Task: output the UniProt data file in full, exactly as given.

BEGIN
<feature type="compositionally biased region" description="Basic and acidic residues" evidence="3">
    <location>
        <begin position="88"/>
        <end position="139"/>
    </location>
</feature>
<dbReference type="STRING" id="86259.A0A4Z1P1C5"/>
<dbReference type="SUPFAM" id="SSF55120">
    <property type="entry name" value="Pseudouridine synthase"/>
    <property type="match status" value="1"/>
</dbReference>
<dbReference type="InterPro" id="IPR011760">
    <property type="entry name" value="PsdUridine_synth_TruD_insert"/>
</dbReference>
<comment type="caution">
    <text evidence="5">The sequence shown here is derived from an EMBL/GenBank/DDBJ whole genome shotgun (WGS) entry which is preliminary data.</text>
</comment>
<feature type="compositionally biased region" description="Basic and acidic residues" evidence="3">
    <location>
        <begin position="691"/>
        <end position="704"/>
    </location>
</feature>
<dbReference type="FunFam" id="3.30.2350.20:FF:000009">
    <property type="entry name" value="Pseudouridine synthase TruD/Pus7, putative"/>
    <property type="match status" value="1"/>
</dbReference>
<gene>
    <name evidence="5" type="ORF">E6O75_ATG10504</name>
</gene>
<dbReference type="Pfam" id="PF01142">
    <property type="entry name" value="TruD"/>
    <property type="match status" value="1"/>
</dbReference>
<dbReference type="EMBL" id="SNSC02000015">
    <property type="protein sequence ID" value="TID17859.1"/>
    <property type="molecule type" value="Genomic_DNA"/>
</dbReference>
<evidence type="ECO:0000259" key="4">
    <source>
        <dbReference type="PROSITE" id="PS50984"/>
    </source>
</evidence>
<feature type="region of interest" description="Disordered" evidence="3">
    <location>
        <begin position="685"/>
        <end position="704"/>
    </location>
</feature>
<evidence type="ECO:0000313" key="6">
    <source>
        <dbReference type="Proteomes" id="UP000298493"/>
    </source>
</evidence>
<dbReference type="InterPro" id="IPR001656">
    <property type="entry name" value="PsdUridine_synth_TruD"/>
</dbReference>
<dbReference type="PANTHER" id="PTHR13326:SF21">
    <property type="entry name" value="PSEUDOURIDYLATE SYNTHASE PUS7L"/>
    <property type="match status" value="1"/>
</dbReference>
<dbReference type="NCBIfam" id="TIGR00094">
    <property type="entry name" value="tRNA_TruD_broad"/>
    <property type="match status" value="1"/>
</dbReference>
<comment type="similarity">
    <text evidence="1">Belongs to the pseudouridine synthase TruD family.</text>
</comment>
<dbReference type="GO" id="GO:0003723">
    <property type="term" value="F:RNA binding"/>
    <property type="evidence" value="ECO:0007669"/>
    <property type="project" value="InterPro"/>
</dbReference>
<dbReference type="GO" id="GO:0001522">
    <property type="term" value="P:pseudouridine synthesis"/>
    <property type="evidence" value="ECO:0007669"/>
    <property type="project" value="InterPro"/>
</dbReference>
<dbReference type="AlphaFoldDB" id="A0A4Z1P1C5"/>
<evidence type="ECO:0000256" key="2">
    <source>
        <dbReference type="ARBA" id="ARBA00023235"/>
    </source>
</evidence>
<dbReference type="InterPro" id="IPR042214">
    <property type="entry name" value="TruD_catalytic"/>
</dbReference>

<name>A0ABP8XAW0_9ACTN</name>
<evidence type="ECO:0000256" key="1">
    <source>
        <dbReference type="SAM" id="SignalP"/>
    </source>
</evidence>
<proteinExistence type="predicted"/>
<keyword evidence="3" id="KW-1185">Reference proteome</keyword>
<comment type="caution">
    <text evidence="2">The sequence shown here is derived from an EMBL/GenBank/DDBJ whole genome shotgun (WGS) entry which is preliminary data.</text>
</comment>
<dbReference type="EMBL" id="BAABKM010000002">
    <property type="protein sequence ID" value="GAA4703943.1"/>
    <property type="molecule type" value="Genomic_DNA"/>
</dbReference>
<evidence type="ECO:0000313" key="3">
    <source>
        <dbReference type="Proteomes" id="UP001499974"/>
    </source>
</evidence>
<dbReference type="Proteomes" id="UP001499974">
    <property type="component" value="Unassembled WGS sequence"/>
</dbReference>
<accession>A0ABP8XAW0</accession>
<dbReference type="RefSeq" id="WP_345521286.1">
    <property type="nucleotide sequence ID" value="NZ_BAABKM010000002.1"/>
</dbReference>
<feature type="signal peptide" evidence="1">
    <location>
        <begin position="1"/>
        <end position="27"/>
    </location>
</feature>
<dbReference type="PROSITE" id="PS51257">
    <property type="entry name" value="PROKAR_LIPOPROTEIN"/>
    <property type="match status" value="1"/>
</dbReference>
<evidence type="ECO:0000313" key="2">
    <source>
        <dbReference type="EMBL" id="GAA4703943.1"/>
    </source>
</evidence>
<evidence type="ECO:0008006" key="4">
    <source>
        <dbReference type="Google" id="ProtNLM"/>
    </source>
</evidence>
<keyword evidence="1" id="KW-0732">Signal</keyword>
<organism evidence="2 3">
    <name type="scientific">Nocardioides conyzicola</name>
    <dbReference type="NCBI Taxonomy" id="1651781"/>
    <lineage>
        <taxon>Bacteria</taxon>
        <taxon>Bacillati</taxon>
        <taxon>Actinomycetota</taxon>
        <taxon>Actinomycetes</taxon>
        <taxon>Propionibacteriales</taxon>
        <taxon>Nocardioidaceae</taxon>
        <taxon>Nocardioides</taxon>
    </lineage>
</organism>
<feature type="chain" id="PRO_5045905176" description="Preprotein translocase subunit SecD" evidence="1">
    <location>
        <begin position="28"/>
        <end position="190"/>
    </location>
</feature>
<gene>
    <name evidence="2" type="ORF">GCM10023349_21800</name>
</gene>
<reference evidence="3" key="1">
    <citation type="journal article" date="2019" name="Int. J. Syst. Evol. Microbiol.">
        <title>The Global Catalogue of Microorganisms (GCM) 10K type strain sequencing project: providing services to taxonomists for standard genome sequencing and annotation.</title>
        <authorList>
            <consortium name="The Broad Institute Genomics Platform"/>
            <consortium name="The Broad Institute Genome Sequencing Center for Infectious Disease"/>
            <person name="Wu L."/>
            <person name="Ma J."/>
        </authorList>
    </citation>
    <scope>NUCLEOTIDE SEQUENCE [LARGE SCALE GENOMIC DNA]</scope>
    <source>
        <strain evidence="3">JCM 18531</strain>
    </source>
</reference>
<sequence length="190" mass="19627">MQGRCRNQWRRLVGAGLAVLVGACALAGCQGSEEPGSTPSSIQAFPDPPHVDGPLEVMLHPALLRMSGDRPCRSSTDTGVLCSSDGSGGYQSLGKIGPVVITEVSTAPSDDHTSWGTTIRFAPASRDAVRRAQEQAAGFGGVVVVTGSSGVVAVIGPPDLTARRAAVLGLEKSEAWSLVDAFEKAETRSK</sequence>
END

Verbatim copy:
<feature type="compositionally biased region" description="Basic and acidic residues" evidence="3">
    <location>
        <begin position="88"/>
        <end position="139"/>
    </location>
</feature>
<dbReference type="STRING" id="86259.A0A4Z1P1C5"/>
<dbReference type="SUPFAM" id="SSF55120">
    <property type="entry name" value="Pseudouridine synthase"/>
    <property type="match status" value="1"/>
</dbReference>
<dbReference type="InterPro" id="IPR011760">
    <property type="entry name" value="PsdUridine_synth_TruD_insert"/>
</dbReference>
<comment type="caution">
    <text evidence="5">The sequence shown here is derived from an EMBL/GenBank/DDBJ whole genome shotgun (WGS) entry which is preliminary data.</text>
</comment>
<feature type="compositionally biased region" description="Basic and acidic residues" evidence="3">
    <location>
        <begin position="691"/>
        <end position="704"/>
    </location>
</feature>
<dbReference type="FunFam" id="3.30.2350.20:FF:000009">
    <property type="entry name" value="Pseudouridine synthase TruD/Pus7, putative"/>
    <property type="match status" value="1"/>
</dbReference>
<gene>
    <name evidence="5" type="ORF">E6O75_ATG10504</name>
</gene>
<dbReference type="Pfam" id="PF01142">
    <property type="entry name" value="TruD"/>
    <property type="match status" value="1"/>
</dbReference>
<dbReference type="EMBL" id="SNSC02000015">
    <property type="protein sequence ID" value="TID17859.1"/>
    <property type="molecule type" value="Genomic_DNA"/>
</dbReference>
<evidence type="ECO:0000259" key="4">
    <source>
        <dbReference type="PROSITE" id="PS50984"/>
    </source>
</evidence>
<feature type="region of interest" description="Disordered" evidence="3">
    <location>
        <begin position="685"/>
        <end position="704"/>
    </location>
</feature>
<evidence type="ECO:0000313" key="6">
    <source>
        <dbReference type="Proteomes" id="UP000298493"/>
    </source>
</evidence>
<dbReference type="InterPro" id="IPR001656">
    <property type="entry name" value="PsdUridine_synth_TruD"/>
</dbReference>
<dbReference type="PANTHER" id="PTHR13326:SF21">
    <property type="entry name" value="PSEUDOURIDYLATE SYNTHASE PUS7L"/>
    <property type="match status" value="1"/>
</dbReference>
<dbReference type="NCBIfam" id="TIGR00094">
    <property type="entry name" value="tRNA_TruD_broad"/>
    <property type="match status" value="1"/>
</dbReference>
<comment type="similarity">
    <text evidence="1">Belongs to the pseudouridine synthase TruD family.</text>
</comment>
<dbReference type="GO" id="GO:0003723">
    <property type="term" value="F:RNA binding"/>
    <property type="evidence" value="ECO:0007669"/>
    <property type="project" value="InterPro"/>
</dbReference>
<dbReference type="GO" id="GO:0001522">
    <property type="term" value="P:pseudouridine synthesis"/>
    <property type="evidence" value="ECO:0007669"/>
    <property type="project" value="InterPro"/>
</dbReference>
<dbReference type="AlphaFoldDB" id="A0A4Z1P1C5"/>
<evidence type="ECO:0000256" key="2">
    <source>
        <dbReference type="ARBA" id="ARBA00023235"/>
    </source>
</evidence>
<dbReference type="InterPro" id="IPR042214">
    <property type="entry name" value="TruD_catalytic"/>
</dbReference>

<name>A0ABP8XAW0_9ACTN</name>
<evidence type="ECO:0000256" key="1">
    <source>
        <dbReference type="SAM" id="SignalP"/>
    </source>
</evidence>
<proteinExistence type="predicted"/>
<keyword evidence="3" id="KW-1185">Reference proteome</keyword>
<comment type="caution">
    <text evidence="2">The sequence shown here is derived from an EMBL/GenBank/DDBJ whole genome shotgun (WGS) entry which is preliminary data.</text>
</comment>
<dbReference type="EMBL" id="BAABKM010000002">
    <property type="protein sequence ID" value="GAA4703943.1"/>
    <property type="molecule type" value="Genomic_DNA"/>
</dbReference>
<evidence type="ECO:0000313" key="3">
    <source>
        <dbReference type="Proteomes" id="UP001499974"/>
    </source>
</evidence>
<dbReference type="Proteomes" id="UP001499974">
    <property type="component" value="Unassembled WGS sequence"/>
</dbReference>
<accession>A0ABP8XAW0</accession>
<dbReference type="RefSeq" id="WP_345521286.1">
    <property type="nucleotide sequence ID" value="NZ_BAABKM010000002.1"/>
</dbReference>
<feature type="signal peptide" evidence="1">
    <location>
        <begin position="1"/>
        <end position="27"/>
    </location>
</feature>
<dbReference type="PROSITE" id="PS51257">
    <property type="entry name" value="PROKAR_LIPOPROTEIN"/>
    <property type="match status" value="1"/>
</dbReference>
<evidence type="ECO:0000313" key="2">
    <source>
        <dbReference type="EMBL" id="GAA4703943.1"/>
    </source>
</evidence>
<evidence type="ECO:0008006" key="4">
    <source>
        <dbReference type="Google" id="ProtNLM"/>
    </source>
</evidence>
<keyword evidence="1" id="KW-0732">Signal</keyword>
<organism evidence="2 3">
    <name type="scientific">Nocardioides conyzicola</name>
    <dbReference type="NCBI Taxonomy" id="1651781"/>
    <lineage>
        <taxon>Bacteria</taxon>
        <taxon>Bacillati</taxon>
        <taxon>Actinomycetota</taxon>
        <taxon>Actinomycetes</taxon>
        <taxon>Propionibacteriales</taxon>
        <taxon>Nocardioidaceae</taxon>
        <taxon>Nocardioides</taxon>
    </lineage>
</organism>
<feature type="chain" id="PRO_5045905176" description="Preprotein translocase subunit SecD" evidence="1">
    <location>
        <begin position="28"/>
        <end position="190"/>
    </location>
</feature>
<gene>
    <name evidence="2" type="ORF">GCM10023349_21800</name>
</gene>
<reference evidence="3" key="1">
    <citation type="journal article" date="2019" name="Int. J. Syst. Evol. Microbiol.">
        <title>The Global Catalogue of Microorganisms (GCM) 10K type strain sequencing project: providing services to taxonomists for standard genome sequencing and annotation.</title>
        <authorList>
            <consortium name="The Broad Institute Genomics Platform"/>
            <consortium name="The Broad Institute Genome Sequencing Center for Infectious Disease"/>
            <person name="Wu L."/>
            <person name="Ma J."/>
        </authorList>
    </citation>
    <scope>NUCLEOTIDE SEQUENCE [LARGE SCALE GENOMIC DNA]</scope>
    <source>
        <strain evidence="3">JCM 18531</strain>
    </source>
</reference>
<sequence length="190" mass="19627">MQGRCRNQWRRLVGAGLAVLVGACALAGCQGSEEPGSTPSSIQAFPDPPHVDGPLEVMLHPALLRMSGDRPCRSSTDTGVLCSSDGSGGYQSLGKIGPVVITEVSTAPSDDHTSWGTTIRFAPASRDAVRRAQEQAAGFGGVVVVTGSSGVVAVIGPPDLTARRAAVLGLEKSEAWSLVDAFEKAETRSK</sequence>